Kentucky City Council Candidate Misses Victory because Wife, after Working Overtime, Didn’t Vote
Don’t ever tell Bobby McDonald that not every vote counts in an election.
McDonald, 27, a candidate for the Walton City Council in Kentucky, finished in a tie with Olivia Ballou for the sixth and final seat on the Council. Both received 669 votes.
What’s hard to take, though, is that McDonald knows one person who would have voted for him had she cast a ballot: his wife.
Katie McDonald wanted to vote, but between working nights at Christ Hospital as a patient care assistant, going to school at a local college and raising three kids, she just couldn’t find the time to get to the polling place.
“You never think it will come down to one vote, but I’m here to tell you that it does,” Bobby McDonald told Nky.com news.
“She feels bad enough,” McDonald added. “She worked extra hours, goes to school and we have three kids, so I don’t blame her. She woke up about ten minutes before the polls closed and asked if she should run up, but I told her I didn’t think one vote would matter.”
In Kentucky early voting is only allowed if a voter presents a valid excuse for being unavailable on Election Day. Unfortunately for the McDonalds, being a working mother who goes to school is not one of them.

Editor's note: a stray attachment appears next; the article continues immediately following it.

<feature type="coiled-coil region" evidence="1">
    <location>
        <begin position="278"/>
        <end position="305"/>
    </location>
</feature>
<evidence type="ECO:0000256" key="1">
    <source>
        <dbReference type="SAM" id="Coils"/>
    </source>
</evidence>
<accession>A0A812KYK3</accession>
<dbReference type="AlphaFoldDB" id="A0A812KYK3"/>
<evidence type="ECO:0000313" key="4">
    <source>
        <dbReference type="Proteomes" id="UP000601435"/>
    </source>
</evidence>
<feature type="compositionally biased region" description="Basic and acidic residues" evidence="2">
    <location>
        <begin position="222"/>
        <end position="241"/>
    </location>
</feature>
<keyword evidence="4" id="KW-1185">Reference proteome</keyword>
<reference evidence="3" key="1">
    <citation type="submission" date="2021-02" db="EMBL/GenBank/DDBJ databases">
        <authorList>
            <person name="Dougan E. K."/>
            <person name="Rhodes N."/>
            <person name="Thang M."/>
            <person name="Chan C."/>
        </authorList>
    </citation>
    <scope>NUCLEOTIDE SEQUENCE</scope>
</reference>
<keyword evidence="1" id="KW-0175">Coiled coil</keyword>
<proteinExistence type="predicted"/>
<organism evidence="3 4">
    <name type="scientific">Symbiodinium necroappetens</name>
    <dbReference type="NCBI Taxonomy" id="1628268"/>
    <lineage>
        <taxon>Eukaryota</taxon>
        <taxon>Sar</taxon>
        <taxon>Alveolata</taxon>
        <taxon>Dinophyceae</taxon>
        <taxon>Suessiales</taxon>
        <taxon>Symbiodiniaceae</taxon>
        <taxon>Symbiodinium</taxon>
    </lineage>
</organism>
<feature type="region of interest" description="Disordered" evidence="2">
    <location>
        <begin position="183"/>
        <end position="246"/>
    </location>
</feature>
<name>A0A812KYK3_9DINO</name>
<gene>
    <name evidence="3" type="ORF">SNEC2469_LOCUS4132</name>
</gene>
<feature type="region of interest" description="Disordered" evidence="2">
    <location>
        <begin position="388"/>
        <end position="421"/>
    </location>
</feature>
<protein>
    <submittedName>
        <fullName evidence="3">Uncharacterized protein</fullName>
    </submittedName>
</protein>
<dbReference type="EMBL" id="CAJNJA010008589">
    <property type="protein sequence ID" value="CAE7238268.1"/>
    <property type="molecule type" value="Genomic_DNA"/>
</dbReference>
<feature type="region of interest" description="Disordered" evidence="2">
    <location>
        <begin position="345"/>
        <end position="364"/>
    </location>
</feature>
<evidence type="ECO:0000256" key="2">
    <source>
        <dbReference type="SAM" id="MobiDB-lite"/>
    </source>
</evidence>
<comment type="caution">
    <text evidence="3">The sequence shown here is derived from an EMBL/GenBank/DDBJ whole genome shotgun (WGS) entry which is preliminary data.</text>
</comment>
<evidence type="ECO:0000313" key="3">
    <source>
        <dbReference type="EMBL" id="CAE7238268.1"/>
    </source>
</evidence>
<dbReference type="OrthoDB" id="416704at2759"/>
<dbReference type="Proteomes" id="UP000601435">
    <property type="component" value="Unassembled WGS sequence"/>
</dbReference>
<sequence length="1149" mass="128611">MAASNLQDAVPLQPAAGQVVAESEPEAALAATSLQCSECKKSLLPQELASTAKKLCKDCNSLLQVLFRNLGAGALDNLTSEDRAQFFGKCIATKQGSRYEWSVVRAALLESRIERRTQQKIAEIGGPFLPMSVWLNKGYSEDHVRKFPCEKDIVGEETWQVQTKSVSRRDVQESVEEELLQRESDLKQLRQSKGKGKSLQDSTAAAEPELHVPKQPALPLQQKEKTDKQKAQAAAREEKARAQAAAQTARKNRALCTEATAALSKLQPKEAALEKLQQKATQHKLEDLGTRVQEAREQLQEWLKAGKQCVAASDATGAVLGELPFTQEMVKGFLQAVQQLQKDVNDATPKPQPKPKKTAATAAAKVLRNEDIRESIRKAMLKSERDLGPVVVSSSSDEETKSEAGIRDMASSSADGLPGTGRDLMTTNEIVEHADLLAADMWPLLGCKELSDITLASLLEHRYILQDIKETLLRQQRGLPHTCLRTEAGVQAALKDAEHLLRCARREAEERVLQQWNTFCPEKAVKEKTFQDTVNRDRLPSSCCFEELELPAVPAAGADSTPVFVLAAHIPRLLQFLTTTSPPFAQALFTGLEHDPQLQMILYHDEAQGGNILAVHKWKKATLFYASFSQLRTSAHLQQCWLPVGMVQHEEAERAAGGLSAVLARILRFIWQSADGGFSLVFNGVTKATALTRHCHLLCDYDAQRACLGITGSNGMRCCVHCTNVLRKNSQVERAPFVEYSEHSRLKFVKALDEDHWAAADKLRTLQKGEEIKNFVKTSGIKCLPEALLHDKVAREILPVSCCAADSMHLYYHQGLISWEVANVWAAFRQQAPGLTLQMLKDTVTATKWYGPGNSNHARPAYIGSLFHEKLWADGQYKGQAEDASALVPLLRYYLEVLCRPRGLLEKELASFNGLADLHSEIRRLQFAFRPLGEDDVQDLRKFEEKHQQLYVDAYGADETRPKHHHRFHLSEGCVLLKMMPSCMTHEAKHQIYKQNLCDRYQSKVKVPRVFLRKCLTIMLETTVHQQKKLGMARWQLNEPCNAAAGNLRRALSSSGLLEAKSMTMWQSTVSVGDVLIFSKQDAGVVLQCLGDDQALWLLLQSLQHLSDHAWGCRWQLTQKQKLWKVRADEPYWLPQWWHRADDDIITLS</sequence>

With the voting ending in a tie, the final determination between McDonald and Ballou will come down to a coin flip—seriously. Under Kentucky law, if two candidates receive an identical number of votes, the decision must be resolved by heads versus tails.
To Learn More:
Race Tied After Candidate's Wife Doesn't Vote (by Mark Hansel, Kentucky Enquirer)
- Top Stories
- Unusual News
- Where is the Money Going?
- U.S. and the World
- Appointments and Resignations
- Latest News
- Outside Political Money Groups Seen as “Shadow Party” that Supplants the Candidates Themselves
- $730 Million in Back Taxes Owed by U.S. Defense Workers with Security Clearances Viewed as Posing Risk
- Thousands of U.S. Weapons Provided to Afghan Forces Are Unaccounted For
- Mystery Surrounds U.S. Justice Department Move to Wrap Anti-Iran Group in Shroud of Secrecy
- Lack of Federal Policy for Paid Maternity Leave May Contribute to Decline of Women in U.S. Workforce